Bottom line: A new report spotlighting suspicious sales by BYD shows that last year’s EV explosion in China was fueled by people seeking to pocket government subsidies.
A story from China’s new energy (electric) vehicle space is shining a spotlight on the challenges companies are facing after becoming too reliant on government support. It is a twisted tale involving electric car maker BYD (HKEx: 1211, OTC:BYDDF), and shows how its boom in sales last year may have been largely due to big government rebates for buyers.
BYD experienced a rocky road over the last few years as its dream of a future filled with new energy vehicles failed to take off. That seemed to change last year, as new energy vehicle sales suddenly exploded at the company backed by billionaire investor Warren Buffett. BYD and industry boosters said the sales explosion showed that Beijing’s years of support for the sector was finally bearing fruit.
But lately a much darker story has emerged, showing that much of the explosion was fueled by opportunists simply looking to pocket some of the big government rebates being offered to new energy car buyers. Now a new report from the respected Caixin is spotlighting one such case involving 3,000 electric cars that were purchased between 2013 and 2014 to become taxis in the city of Nanjing. (Chinese article)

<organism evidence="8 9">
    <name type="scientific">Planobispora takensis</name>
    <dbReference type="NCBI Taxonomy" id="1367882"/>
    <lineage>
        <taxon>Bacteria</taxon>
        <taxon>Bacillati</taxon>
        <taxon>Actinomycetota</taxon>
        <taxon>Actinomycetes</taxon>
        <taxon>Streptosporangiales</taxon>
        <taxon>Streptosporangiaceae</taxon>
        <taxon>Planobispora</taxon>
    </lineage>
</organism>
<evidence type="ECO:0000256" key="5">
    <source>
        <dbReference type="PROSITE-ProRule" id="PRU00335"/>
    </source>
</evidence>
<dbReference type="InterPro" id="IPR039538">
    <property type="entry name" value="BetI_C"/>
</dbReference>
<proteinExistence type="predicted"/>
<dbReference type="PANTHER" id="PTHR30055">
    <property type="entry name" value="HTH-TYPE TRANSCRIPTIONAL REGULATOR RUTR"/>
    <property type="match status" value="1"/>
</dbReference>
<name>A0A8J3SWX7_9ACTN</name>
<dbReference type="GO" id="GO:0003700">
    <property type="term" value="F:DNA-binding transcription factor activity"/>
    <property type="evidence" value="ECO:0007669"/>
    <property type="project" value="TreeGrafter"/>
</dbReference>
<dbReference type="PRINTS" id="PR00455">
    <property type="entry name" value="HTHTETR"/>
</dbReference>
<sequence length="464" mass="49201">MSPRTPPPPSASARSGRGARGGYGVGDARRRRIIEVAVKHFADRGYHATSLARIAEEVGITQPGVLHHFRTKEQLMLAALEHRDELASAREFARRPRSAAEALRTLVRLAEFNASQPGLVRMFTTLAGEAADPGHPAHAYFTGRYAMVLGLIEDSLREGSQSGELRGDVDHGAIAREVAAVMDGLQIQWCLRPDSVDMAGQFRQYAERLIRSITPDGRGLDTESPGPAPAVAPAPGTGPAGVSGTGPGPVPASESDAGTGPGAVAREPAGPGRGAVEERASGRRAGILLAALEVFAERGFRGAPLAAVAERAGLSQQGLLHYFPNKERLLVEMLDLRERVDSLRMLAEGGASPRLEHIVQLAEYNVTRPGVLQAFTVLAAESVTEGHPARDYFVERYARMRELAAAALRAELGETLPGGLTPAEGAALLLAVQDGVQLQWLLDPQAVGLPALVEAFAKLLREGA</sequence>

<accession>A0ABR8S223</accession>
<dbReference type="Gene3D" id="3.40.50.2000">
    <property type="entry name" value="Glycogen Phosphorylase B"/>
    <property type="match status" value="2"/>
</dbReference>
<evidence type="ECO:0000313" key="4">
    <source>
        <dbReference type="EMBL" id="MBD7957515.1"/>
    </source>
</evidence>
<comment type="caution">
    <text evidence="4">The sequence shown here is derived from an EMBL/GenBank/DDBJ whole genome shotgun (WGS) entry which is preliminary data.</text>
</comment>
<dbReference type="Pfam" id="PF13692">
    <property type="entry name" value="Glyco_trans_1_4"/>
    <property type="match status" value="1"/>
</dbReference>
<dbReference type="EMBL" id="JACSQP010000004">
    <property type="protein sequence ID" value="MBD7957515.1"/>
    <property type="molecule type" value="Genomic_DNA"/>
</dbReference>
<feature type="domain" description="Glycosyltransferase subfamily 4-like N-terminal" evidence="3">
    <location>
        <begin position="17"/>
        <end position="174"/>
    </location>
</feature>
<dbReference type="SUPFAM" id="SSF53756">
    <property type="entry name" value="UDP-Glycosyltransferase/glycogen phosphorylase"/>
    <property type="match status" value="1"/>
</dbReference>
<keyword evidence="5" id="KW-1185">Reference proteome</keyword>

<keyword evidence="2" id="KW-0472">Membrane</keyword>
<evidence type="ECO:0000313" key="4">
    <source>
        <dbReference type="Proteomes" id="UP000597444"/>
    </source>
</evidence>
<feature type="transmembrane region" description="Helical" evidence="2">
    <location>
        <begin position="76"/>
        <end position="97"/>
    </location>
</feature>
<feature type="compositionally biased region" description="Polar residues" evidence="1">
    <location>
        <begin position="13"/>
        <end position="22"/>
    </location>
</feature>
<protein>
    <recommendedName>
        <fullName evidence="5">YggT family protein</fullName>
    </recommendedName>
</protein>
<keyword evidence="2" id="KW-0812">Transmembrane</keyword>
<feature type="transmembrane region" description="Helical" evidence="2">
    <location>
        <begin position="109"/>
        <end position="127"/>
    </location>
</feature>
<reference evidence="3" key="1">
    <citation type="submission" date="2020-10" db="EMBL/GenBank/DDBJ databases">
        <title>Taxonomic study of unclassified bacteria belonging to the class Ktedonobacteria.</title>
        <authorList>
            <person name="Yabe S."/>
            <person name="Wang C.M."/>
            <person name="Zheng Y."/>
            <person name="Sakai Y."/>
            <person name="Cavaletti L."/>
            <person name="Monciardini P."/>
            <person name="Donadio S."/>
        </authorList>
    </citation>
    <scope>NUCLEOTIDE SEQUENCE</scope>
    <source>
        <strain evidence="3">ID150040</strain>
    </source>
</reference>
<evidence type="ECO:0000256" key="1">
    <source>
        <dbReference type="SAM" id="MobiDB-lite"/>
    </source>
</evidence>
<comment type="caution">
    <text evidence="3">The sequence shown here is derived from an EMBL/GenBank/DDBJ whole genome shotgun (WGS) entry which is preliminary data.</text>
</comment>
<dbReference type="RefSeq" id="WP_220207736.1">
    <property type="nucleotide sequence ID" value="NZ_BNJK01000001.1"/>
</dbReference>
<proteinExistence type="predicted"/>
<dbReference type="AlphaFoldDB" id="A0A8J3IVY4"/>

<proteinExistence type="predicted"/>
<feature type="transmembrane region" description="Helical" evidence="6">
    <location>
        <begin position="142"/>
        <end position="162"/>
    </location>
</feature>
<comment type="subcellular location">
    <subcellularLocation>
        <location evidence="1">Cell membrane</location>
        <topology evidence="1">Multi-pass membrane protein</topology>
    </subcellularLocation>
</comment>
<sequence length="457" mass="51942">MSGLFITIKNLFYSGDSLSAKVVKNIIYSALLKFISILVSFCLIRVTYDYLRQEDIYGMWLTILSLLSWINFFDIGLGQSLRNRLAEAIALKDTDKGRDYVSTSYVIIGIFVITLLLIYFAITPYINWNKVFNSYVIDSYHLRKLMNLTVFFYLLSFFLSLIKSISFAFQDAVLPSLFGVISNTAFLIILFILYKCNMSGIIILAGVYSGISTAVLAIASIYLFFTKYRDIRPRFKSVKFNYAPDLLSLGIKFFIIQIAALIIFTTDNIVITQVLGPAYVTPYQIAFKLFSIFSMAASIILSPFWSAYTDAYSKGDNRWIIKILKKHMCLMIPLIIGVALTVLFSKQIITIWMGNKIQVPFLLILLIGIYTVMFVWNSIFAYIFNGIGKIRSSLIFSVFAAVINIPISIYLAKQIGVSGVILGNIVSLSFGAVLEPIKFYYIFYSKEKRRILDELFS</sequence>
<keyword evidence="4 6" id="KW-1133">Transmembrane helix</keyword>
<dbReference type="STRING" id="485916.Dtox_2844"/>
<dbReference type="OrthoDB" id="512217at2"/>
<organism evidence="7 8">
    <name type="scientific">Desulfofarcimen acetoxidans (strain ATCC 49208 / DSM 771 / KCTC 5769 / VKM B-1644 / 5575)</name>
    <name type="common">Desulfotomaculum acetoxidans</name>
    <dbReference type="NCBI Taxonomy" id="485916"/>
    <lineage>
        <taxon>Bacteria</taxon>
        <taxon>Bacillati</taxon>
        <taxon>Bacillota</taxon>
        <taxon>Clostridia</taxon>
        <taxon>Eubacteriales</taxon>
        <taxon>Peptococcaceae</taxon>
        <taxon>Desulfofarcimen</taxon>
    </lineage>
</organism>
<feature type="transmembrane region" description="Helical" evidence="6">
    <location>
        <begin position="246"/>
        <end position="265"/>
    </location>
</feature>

I’ll admit I’ve read the story several times and am still not sure what exactly happened in this convoluted tale. But the bottom line seems to be that many of these cars never got put into use, and some 240 remain in BYD’s Shenzhen warehouses to this day even tough they were ready for delivery back in 2014.
The case seems to center on a BYD dealer who later killed himself and left behind a note that detailed a large amount of unpaid bills related to the Nanjing order. BYD last month said that it was owed 30 million yuan ($50 million) related to the case, which obviously isn’t huge and won’t have a huge impact on the company. But the case hints at the kinds of fake buying that were taking place more broadly to get the government subsidies. That kind of fraud has prompted Beijing and local governments to sharply reduce or even eliminate many of those incentives this year.
Doug Young has lived and worked in China for 20 years, much of that as a journalist, writing about publicly listed Chinese companies. He currently lives in Shanghai where, in addition to his role as editor of Young’s China Business Blog, he teaches financial journalism at Fudan University, one of China’s top journalism programs.. He writes daily on his blog, Young´s China Business Blog, commenting on the latest developments at Chinese companies listed in the US, China and Hong Kong. He is also author of a new book about the media in China, The Party Line: How The Media Dictates Public Opinion in Modern China.